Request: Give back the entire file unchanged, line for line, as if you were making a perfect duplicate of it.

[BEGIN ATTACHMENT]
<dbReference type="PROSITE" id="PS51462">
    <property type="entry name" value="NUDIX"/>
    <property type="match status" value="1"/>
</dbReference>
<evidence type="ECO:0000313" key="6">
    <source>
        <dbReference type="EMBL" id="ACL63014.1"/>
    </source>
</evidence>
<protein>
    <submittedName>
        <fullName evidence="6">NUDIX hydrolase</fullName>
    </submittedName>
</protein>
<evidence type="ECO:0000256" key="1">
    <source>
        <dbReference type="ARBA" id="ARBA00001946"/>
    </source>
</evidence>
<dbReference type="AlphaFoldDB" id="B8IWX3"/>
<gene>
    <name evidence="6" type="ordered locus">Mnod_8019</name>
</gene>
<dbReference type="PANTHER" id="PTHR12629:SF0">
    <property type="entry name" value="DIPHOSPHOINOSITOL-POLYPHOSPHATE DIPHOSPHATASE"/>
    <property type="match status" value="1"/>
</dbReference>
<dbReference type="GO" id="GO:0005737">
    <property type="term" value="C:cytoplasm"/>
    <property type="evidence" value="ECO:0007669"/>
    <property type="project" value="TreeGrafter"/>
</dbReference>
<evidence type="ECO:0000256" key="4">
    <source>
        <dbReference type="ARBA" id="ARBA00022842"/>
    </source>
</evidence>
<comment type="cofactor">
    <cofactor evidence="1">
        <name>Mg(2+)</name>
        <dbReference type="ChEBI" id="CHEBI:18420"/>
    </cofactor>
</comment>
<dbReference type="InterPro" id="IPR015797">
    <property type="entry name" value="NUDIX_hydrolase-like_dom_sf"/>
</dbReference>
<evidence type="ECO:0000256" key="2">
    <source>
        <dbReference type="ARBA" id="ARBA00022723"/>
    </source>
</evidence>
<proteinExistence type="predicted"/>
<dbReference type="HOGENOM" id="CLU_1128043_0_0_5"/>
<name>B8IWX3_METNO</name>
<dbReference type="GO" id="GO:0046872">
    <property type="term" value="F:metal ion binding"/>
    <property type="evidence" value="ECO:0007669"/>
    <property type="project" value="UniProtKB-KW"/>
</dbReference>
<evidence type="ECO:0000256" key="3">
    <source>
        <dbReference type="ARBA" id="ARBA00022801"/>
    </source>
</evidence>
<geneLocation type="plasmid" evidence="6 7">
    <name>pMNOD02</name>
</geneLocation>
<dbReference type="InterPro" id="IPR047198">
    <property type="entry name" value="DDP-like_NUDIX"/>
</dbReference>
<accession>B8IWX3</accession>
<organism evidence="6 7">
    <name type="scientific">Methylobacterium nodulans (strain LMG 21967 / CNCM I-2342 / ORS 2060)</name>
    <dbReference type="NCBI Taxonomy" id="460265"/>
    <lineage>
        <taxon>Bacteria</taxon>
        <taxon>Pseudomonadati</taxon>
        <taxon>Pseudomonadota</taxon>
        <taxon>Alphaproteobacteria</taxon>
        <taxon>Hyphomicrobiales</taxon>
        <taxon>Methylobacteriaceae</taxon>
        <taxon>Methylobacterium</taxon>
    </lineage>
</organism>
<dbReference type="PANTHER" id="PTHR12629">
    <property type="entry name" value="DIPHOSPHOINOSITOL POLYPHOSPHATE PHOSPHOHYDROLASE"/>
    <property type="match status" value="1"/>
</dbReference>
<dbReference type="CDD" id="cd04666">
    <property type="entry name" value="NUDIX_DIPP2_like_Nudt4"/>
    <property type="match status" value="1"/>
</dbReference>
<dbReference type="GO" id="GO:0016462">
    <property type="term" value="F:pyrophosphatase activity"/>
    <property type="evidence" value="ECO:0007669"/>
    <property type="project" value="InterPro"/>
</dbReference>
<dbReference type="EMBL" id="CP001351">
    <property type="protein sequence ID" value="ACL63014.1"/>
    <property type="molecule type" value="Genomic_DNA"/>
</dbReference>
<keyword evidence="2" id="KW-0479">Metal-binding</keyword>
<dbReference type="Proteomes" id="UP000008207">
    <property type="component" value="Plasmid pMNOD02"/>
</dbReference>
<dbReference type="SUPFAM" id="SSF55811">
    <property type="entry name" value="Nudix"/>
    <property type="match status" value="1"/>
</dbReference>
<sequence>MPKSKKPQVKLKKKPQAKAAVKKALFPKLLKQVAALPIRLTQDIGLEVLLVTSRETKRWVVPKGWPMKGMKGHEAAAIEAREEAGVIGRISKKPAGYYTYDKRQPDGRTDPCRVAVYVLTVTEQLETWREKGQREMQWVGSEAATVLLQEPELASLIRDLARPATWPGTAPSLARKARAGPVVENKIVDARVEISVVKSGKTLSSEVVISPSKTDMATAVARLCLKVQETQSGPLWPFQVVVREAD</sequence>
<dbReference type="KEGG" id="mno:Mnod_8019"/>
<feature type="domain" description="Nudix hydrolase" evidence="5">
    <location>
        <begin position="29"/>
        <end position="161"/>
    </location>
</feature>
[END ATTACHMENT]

<dbReference type="PROSITE" id="PS51462">
    <property type="entry name" value="NUDIX"/>
    <property type="match status" value="1"/>
</dbReference>
<evidence type="ECO:0000313" key="6">
    <source>
        <dbReference type="EMBL" id="ACL63014.1"/>
    </source>
</evidence>
<protein>
    <submittedName>
        <fullName evidence="6">NUDIX hydrolase</fullName>
    </submittedName>
</protein>
<evidence type="ECO:0000256" key="1">
    <source>
        <dbReference type="ARBA" id="ARBA00001946"/>
    </source>
</evidence>
<dbReference type="AlphaFoldDB" id="B8IWX3"/>
<gene>
    <name evidence="6" type="ordered locus">Mnod_8019</name>
</gene>
<dbReference type="PANTHER" id="PTHR12629:SF0">
    <property type="entry name" value="DIPHOSPHOINOSITOL-POLYPHOSPHATE DIPHOSPHATASE"/>
    <property type="match status" value="1"/>
</dbReference>
<dbReference type="GO" id="GO:0005737">
    <property type="term" value="C:cytoplasm"/>
    <property type="evidence" value="ECO:0007669"/>
    <property type="project" value="TreeGrafter"/>
</dbReference>
<evidence type="ECO:0000256" key="4">
    <source>
        <dbReference type="ARBA" id="ARBA00022842"/>
    </source>
</evidence>
<comment type="cofactor">
    <cofactor evidence="1">
        <name>Mg(2+)</name>
        <dbReference type="ChEBI" id="CHEBI:18420"/>
    </cofactor>
</comment>
<dbReference type="InterPro" id="IPR015797">
    <property type="entry name" value="NUDIX_hydrolase-like_dom_sf"/>
</dbReference>
<evidence type="ECO:0000256" key="2">
    <source>
        <dbReference type="ARBA" id="ARBA00022723"/>
    </source>
</evidence>
<proteinExistence type="predicted"/>
<dbReference type="HOGENOM" id="CLU_1128043_0_0_5"/>
<name>B8IWX3_METNO</name>
<dbReference type="GO" id="GO:0046872">
    <property type="term" value="F:metal ion binding"/>
    <property type="evidence" value="ECO:0007669"/>
    <property type="project" value="UniProtKB-KW"/>
</dbReference>
<evidence type="ECO:0000256" key="3">
    <source>
        <dbReference type="ARBA" id="ARBA00022801"/>
    </source>
</evidence>
<geneLocation type="plasmid" evidence="6 7">
    <name>pMNOD02</name>
</geneLocation>
<dbReference type="InterPro" id="IPR047198">
    <property type="entry name" value="DDP-like_NUDIX"/>
</dbReference>
<accession>B8IWX3</accession>
<organism evidence="6 7">
    <name type="scientific">Methylobacterium nodulans (strain LMG 21967 / CNCM I-2342 / ORS 2060)</name>
    <dbReference type="NCBI Taxonomy" id="460265"/>
    <lineage>
        <taxon>Bacteria</taxon>
        <taxon>Pseudomonadati</taxon>
        <taxon>Pseudomonadota</taxon>
        <taxon>Alphaproteobacteria</taxon>
        <taxon>Hyphomicrobiales</taxon>
        <taxon>Methylobacteriaceae</taxon>
        <taxon>Methylobacterium</taxon>
    </lineage>
</organism>
<dbReference type="PANTHER" id="PTHR12629">
    <property type="entry name" value="DIPHOSPHOINOSITOL POLYPHOSPHATE PHOSPHOHYDROLASE"/>
    <property type="match status" value="1"/>
</dbReference>
<dbReference type="CDD" id="cd04666">
    <property type="entry name" value="NUDIX_DIPP2_like_Nudt4"/>
    <property type="match status" value="1"/>
</dbReference>
<dbReference type="GO" id="GO:0016462">
    <property type="term" value="F:pyrophosphatase activity"/>
    <property type="evidence" value="ECO:0007669"/>
    <property type="project" value="InterPro"/>
</dbReference>
<dbReference type="EMBL" id="CP001351">
    <property type="protein sequence ID" value="ACL63014.1"/>
    <property type="molecule type" value="Genomic_DNA"/>
</dbReference>
<keyword evidence="2" id="KW-0479">Metal-binding</keyword>
<dbReference type="Proteomes" id="UP000008207">
    <property type="component" value="Plasmid pMNOD02"/>
</dbReference>
<dbReference type="SUPFAM" id="SSF55811">
    <property type="entry name" value="Nudix"/>
    <property type="match status" value="1"/>
</dbReference>
<sequence>MPKSKKPQVKLKKKPQAKAAVKKALFPKLLKQVAALPIRLTQDIGLEVLLVTSRETKRWVVPKGWPMKGMKGHEAAAIEAREEAGVIGRISKKPAGYYTYDKRQPDGRTDPCRVAVYVLTVTEQLETWREKGQREMQWVGSEAATVLLQEPELASLIRDLARPATWPGTAPSLARKARAGPVVENKIVDARVEISVVKSGKTLSSEVVISPSKTDMATAVARLCLKVQETQSGPLWPFQVVVREAD</sequence>
<dbReference type="KEGG" id="mno:Mnod_8019"/>
<feature type="domain" description="Nudix hydrolase" evidence="5">
    <location>
        <begin position="29"/>
        <end position="161"/>
    </location>
</feature>